In Part One of What Are We Gonna Do with All This Hate – Live with It Or Heal It?
we read some examples of hate speech, and we began to explore the roots of hate . . . both why some utilize hateful words and why we tolerate, and in some cases participate in, the outpouring of hate.
What are the consequences of trying to manage, repress or ignore our hateful violent feelings? And what effect does this have on our world?
Unfortunately we are often advised to try to “manage” our unpleasant feelings . . . including our sadness and anger over tragic news reports. And unfortunately, there are those who try to evoke our ancient fear and capitalize on it in some way.
If we don’t tease away the ancient feelings from the current ones, these feelings will keep returning to haunt us from our underground. We will run the risk that those feelings from long ago will be evoked at any time, without our being conscious of it. We will run the risk that we might act on those ancient feelings, believing they are current ones. And we run the risk that our actions and choices will be made by the wounded child inside us, of whom we are unaware . . . leading us to act out in counter-productive, and often destructive, ways, like using hate speech.
Try to visualize this . . . Imagine a man or woman in a 45-year-old body shouting, “No! No! No!” while watching a news commentator on TV who doesn’t agree with his or her views . . . but sitting in a toddler-sized chair. Or imagine a man or woman in a 35-year-old body reporting a tragic event on the evening news . . . but from a child-sized school desk.
Sadly, the more we try to manage our feelings, the more they will come back to haunt us . . . and the more we will want to join in on hate speech and other forms of violence . . . which will then grow and spread from one person to another.
SO WHAT ARE WE GONNA DO WITH ALL THIS HATE?
We all have feelings of hate and violence within us – some of us are conscious of them, some of us have them buried deep within, probably from when we were small and powerless. Some of us want to know about them. Some are afraid to know. Some don’t even believe this is true!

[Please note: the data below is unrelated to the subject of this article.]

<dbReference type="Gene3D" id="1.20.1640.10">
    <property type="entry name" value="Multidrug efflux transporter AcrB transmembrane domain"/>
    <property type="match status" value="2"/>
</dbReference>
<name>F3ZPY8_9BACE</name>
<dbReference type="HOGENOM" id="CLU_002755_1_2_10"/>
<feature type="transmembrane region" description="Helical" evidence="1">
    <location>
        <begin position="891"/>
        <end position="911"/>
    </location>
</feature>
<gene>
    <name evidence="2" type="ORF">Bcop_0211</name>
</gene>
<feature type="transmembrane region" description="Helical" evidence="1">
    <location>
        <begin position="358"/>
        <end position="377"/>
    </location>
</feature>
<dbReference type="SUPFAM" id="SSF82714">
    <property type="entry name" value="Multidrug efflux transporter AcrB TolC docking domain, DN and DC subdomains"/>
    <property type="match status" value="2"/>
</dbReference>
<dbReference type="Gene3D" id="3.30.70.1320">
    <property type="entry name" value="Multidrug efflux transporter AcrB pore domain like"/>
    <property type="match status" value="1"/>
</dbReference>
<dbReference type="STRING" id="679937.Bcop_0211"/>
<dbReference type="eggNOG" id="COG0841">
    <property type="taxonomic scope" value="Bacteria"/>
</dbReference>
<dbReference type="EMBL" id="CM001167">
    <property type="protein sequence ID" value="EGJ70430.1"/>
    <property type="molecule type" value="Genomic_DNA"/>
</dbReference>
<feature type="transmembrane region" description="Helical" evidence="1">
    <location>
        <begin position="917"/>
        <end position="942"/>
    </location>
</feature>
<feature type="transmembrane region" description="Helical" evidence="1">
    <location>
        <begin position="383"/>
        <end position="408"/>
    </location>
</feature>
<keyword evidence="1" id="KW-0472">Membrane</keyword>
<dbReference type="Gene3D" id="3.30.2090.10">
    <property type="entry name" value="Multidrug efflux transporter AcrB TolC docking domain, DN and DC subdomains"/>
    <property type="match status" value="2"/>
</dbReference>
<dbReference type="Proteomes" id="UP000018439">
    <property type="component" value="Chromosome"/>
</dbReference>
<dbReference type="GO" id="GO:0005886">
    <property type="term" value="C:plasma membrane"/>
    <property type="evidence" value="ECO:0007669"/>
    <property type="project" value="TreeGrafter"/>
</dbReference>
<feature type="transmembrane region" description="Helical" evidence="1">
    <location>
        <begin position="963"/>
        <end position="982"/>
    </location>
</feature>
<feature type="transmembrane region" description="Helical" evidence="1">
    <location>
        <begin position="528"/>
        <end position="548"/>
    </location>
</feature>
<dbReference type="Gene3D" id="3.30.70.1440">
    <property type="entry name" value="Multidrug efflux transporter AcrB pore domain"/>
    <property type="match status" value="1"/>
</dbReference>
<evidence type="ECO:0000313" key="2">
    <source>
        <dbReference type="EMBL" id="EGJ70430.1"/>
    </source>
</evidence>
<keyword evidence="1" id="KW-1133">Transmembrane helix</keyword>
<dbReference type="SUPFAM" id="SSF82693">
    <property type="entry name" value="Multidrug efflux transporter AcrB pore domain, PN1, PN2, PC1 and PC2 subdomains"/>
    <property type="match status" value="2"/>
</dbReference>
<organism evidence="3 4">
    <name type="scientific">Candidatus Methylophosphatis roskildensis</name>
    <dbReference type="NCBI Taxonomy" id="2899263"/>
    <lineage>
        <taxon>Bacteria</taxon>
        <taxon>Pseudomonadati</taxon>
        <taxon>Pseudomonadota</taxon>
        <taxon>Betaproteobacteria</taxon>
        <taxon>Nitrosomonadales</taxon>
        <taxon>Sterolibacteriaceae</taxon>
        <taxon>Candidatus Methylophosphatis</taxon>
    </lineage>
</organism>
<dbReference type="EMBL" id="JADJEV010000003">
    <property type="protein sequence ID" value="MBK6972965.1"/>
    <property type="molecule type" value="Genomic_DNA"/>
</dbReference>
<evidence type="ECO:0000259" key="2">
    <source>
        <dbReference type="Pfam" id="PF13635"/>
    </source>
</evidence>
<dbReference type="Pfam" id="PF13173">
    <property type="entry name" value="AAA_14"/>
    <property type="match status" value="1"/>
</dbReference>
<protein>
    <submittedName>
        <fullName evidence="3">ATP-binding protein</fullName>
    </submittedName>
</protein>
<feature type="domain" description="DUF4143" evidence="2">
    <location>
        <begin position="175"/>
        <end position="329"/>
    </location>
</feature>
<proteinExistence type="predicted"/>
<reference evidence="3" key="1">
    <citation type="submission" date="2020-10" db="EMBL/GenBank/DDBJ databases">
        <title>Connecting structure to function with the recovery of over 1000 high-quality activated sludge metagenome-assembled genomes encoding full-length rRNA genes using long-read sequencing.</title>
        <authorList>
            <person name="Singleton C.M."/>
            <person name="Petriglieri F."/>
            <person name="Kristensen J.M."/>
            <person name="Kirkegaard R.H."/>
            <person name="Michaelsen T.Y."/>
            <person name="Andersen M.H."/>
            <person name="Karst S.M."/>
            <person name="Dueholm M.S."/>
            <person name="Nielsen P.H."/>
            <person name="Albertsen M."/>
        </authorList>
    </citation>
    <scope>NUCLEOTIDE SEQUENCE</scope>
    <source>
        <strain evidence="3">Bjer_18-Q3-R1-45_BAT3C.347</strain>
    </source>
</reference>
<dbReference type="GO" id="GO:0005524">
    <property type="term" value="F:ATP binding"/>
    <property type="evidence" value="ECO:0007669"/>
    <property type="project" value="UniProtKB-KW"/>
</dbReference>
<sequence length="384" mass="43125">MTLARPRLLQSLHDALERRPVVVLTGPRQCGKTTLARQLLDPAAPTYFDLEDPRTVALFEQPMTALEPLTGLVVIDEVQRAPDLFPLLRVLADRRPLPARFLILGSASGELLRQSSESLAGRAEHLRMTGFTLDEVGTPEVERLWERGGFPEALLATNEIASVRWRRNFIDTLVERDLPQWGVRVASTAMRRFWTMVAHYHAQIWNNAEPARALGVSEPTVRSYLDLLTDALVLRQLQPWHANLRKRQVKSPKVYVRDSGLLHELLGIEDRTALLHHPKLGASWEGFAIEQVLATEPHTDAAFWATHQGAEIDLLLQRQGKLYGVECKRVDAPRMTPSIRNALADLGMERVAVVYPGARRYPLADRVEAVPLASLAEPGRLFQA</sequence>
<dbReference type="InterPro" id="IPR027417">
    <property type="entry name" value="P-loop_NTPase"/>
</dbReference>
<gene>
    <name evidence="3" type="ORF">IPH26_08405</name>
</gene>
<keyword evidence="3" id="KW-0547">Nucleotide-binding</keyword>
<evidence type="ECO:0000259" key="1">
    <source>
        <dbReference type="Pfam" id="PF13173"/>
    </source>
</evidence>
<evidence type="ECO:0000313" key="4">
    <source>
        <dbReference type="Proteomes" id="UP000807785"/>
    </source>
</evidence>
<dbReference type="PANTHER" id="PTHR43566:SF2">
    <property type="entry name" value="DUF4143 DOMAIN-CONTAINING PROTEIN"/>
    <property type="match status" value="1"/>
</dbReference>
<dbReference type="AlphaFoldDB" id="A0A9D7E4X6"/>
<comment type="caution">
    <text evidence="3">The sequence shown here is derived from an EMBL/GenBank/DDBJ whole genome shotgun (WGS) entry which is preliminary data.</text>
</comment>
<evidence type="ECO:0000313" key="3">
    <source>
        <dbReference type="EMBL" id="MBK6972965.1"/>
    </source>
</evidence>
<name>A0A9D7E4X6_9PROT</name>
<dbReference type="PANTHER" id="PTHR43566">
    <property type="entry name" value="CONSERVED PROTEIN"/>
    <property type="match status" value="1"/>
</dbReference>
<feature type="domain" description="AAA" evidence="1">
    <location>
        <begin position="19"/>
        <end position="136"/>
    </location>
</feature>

Nevertheless, we all have feelings of hate and violence within us. These feelings are signposts to things within us that need to be healed . . . not feelings to be acted upon. Expressions of hate and violence in general or in response to tragic news are not healthy to act out in social interaction.
If you have feelings of hate and violence, don’t act on them and don’t bury them (they will come back to haunt you). They belong with you in a therapist’s office . . . where you can get the assistance to safely express those feelings and purposely, consciously, safely choose to utilize them as clues in your own healing . . . as pathways to your healing.
We can heal “hate speech” and the feelings behind it . . . and we can heal the feelings that lead us to buy into the “hate speech” mob mentality . . . if we are committed to exploring and healing the hatred within ourselves!
But we can do even more than that! If we are committed to go safely to the depths, to the very roots of our hatred and fear, we can allow those feelings to guide us through the passageway to real love. To the love that holds everything and everyone.
You can’t go above or around the hate and fear and still heal it. You can’t ignore or deny the hate and fear and still heal it. You have to go through it in safe, healthy, purposeful ways.
You can’t go through it in your mind alone. You can’t just know you hate or fear and expect the healing to be complete. The mind and its conceptual awareness is just a start. You need to go into and through these feelings in your heart and in the cells in your body in order to truly transform them and yourself into love.
As we exit the month of Love—the month of Valentine’s Day—imagine if everyone would actually do that—deeply explore and heal your feelings of hatred and violence . . . mind, body, heart, and soul. Imagine how much healing would occur within us as individuals and in our world!
© Copyright 2011 by Judith Barr, MS, LMHC. All Rights Reserved. Permission to publish granted to GoodTherapy.org.
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